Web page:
Premium large car; Built in USA
  • 4-door sedan
  • transverse front-engine/front-wheel drive
Good condition price range: $1,200 – $2,800*

1991 Buick Park Avenue

1993 Buick Park Avenue Ultra

1991 Buick Park interior

1995 Buick Park Avenue

1994 Buick Park Avenue interior

  • Acceleration
  • Antilock brakes
  • Automatic-transmission performance
  • Passenger and cargo room
  • Climate controls (early models)
  • Fuel economy
  • Steering/handling (base suspension)

Park Avenue has sold well and is certainly worth a look. Take note, though: LeSabres offer many of the same features at a lower cost.


Taking over the spot in Buick’s lineup vacated by the Electra sedan, the Park Avenue wore a new body on an updated front-drive chassis with the same wheelbase, but eight inches longer overall. Oldsmobile’s Ninety Eight uses the same design. Base and more posh Ultra editions came with antilock braking, a driver-side airbag, height-adjustable seatbelts, and Pass-Key theft-deterrent system. New tuned port induction helped boost horsepower of the 3.8-liter V6 engine to 170, and torque to 220 pound-feet. Also new was GM’s electronic 4-speed automatic transmission, whose computer integrated controls for the transmission, engine, and cruise control.

Yearly Updates

1992 Park Avenue
A supercharged Ultra edition went on sale for ’92, and Park Avenues could have traction control as an option.
1993 Park Avenue
Park Avenues earned a slightly stronger base engine, as well as new grilles and taillights. For the first time, regular and Ultra editions had different styling touches. Automatic ride control became an option, adjusting suspension damping in three modes.
1994 Park Avenue
Dual airbags were installed for 1994, and the Ultra’s supercharged engine gained 20 horsepower. A dashboard switch could turn off the traction-control system. New options included a heated driver’s seat and steering-wheel controls for the radio and climate systems.
1995 Park Avenue
Base Park Avenues got a much stronger engine this year: a Series II edition rated at 205 horsepower. Base cars also got a new grille, bodyside moldings, and fascias. New instrument clusters went into both models, while climate controls got larger buttons and brighter graphics.
1996 Park Avenue
Park Avenue Ultras gained 20 horsepower, courtesy of a Series II supercharged engine. Both engines got long-life coolant, plus 100,000-mile spark plugs. A new Personal Choice feature went into models with keyless entry. The remote-entry transmitter could adjust driver’s mirrors, door locks, lighting, and other accessories to either of two settings. Also new was magnetic variable-assist steering.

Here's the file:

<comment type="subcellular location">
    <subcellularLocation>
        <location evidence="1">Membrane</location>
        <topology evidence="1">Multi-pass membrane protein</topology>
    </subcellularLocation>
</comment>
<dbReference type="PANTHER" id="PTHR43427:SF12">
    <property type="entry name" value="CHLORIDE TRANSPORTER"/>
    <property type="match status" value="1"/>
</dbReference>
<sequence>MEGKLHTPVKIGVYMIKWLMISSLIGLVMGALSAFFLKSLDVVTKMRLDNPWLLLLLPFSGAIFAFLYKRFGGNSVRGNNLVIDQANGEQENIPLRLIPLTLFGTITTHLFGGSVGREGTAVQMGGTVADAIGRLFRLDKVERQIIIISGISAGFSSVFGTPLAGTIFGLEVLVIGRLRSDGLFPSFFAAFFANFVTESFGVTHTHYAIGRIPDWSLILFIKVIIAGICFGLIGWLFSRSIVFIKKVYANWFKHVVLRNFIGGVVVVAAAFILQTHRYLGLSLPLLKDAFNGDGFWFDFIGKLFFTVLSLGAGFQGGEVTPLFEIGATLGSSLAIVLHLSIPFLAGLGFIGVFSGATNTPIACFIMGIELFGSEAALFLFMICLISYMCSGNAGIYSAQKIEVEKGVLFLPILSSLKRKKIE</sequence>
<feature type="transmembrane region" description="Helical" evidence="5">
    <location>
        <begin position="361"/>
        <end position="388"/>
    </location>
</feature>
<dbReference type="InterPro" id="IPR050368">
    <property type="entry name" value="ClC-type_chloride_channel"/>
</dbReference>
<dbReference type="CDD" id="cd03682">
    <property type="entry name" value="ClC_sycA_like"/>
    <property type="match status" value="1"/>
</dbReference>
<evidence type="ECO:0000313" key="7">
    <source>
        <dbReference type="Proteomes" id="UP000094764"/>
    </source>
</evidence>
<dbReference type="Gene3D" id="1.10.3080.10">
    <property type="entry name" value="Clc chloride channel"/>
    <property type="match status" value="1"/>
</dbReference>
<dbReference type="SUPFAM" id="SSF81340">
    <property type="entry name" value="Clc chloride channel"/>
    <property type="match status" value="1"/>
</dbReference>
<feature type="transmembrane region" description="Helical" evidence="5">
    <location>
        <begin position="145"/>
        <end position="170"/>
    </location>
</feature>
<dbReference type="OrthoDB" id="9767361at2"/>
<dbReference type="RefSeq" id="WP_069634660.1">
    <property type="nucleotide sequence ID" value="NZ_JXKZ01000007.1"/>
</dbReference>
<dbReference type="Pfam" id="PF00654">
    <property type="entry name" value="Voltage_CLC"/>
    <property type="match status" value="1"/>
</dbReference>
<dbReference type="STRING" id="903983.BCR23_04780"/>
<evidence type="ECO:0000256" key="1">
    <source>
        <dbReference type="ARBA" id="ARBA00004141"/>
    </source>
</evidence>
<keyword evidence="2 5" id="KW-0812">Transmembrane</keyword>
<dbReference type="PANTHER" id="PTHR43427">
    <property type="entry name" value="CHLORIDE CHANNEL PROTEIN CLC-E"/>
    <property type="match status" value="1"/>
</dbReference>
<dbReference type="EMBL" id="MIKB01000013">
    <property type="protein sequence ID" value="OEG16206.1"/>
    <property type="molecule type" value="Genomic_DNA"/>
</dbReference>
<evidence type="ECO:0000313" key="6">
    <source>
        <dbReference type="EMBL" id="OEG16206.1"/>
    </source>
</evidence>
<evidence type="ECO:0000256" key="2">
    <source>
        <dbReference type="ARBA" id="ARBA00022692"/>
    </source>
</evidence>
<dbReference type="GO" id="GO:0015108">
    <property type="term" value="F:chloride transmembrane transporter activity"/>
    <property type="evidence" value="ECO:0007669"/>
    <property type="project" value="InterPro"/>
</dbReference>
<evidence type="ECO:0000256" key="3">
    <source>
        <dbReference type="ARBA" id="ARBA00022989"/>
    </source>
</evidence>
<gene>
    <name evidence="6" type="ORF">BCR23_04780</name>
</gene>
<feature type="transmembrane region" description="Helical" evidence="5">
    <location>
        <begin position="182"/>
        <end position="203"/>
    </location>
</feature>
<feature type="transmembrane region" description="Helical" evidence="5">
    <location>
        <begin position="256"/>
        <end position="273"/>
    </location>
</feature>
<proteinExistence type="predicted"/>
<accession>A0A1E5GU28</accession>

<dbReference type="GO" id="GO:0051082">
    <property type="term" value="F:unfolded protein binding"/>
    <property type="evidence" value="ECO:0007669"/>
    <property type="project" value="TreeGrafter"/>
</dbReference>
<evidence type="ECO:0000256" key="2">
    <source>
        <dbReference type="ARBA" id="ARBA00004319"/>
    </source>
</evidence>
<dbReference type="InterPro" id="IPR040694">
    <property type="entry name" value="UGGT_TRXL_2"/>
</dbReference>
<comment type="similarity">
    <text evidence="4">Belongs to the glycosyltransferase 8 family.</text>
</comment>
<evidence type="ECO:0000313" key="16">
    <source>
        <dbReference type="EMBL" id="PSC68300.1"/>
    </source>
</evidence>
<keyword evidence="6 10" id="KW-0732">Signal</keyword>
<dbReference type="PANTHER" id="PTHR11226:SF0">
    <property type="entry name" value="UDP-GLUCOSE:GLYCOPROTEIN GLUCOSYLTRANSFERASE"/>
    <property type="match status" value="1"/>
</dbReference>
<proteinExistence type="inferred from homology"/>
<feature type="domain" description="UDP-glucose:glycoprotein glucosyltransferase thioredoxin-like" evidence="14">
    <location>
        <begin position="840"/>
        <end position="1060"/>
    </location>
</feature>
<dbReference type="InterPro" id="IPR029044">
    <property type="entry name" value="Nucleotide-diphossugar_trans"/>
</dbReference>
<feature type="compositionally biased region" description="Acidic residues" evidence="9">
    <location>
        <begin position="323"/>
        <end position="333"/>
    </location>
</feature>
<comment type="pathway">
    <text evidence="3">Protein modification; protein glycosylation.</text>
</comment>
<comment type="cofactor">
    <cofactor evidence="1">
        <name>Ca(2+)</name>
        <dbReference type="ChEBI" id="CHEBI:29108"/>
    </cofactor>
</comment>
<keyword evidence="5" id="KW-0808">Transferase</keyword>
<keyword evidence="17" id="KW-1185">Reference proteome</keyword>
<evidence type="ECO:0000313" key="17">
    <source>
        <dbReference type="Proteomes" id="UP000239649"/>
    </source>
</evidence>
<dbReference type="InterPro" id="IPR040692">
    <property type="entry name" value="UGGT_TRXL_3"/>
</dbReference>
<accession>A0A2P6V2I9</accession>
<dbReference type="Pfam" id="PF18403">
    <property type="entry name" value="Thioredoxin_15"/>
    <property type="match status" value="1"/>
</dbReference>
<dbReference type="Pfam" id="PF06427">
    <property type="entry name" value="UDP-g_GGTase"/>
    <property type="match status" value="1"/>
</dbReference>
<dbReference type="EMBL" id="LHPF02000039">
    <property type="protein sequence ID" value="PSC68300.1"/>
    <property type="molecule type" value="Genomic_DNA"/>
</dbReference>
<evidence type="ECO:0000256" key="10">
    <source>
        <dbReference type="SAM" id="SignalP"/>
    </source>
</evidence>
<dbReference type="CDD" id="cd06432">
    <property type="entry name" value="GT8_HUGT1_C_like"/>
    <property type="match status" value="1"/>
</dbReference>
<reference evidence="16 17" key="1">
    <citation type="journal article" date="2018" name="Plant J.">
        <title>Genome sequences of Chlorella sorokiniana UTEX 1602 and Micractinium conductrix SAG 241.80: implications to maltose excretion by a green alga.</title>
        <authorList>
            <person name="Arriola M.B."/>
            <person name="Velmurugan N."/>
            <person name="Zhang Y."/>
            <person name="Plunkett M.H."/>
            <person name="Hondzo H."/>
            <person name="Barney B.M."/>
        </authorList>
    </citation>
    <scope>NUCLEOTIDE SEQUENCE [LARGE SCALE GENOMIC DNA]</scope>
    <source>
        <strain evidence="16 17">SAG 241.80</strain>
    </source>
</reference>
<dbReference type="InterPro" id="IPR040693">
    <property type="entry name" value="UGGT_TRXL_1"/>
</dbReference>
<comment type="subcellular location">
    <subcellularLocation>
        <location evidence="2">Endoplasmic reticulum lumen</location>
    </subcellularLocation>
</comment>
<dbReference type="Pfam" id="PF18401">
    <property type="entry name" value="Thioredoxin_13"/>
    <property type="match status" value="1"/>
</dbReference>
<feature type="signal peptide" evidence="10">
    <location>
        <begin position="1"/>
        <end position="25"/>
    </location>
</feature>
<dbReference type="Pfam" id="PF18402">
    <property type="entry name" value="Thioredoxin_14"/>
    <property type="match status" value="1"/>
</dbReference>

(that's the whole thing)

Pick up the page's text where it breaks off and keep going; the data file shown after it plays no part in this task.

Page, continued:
transverse front-engine/front-wheel drive

A 170-horsepower, 3.8-liter V6 engine was the sole Park Avenue engine at first. In its second season, that engine was joined by a supercharged version. Supercharging, also used on the Pontiac Bonneville SSEi and Olds Ninety Eight Touring Sedan, aimed to increase power without lag or non-linear delivery–two drawbacks associated with turbochargers. The 205-horsepower supercharged V6 powers 1992-93 Ultras. It got a boost to 225 horsepower for 1994-95, then 240 horses for ’96. Meanwhile, the base engine gained a bit of torque for 1993, but kept the same 170-horsepower rating. A 205 horsepower Series II 3.8-liter V6 became standard for ’95.

ohv V6
Engine Size (liters/cubic inches) 3.8/231
Engine HP 170
Engine Torque (lb-ft) 200-225
Avail. Trans. EPA MPG (city/hwy) MPG avg. as tested
4-speed automatic



ohv V6
Engine Size (liters/cubic inches) 3.8/231
Engine HP 205
Engine Torque (lb-ft) 230
Avail. Trans. EPA MPG (city/hwy) MPG avg. as tested
4-speed automatic


Supercharged ohv V6
Engine Size (liters/cubic inches) 3.8/231
Engine HP 205-240
Engine Torque (lb-ft) 260-280
Avail. Trans. EPA MPG (city/hwy) MPG avg. as tested
4-speed automatic



Road Test

Although the initial engine in this heavyweight sounds harsh at full throttle, the sedan is fairly brisk and smooth, as the V6 responds quickly. Engine flaws are more noticeable because the transmission shifts so beautifully–and doesn’t slip repeatedly into and out of overdrive like so many 4-speed automatics. The Ultra edition’s supercharger does its job well, with a noticeable increase in passing ability. Step on the gas and you get a spirited, satisfying response–but in an understated manner with no hint of raucousness. Adding 35 horsepower to the base engine in 1994 gave it ample power for most situations. Neither engine is particularly economical, but they could be worse. A base Park Avenue registered an average of 21.4 mpg in a long trial. Mileage around town, however, was in the 15-18 mpg neighborhood. An Ultra averaged 19.7 mpg, and the supercharged engine demands premium fuel.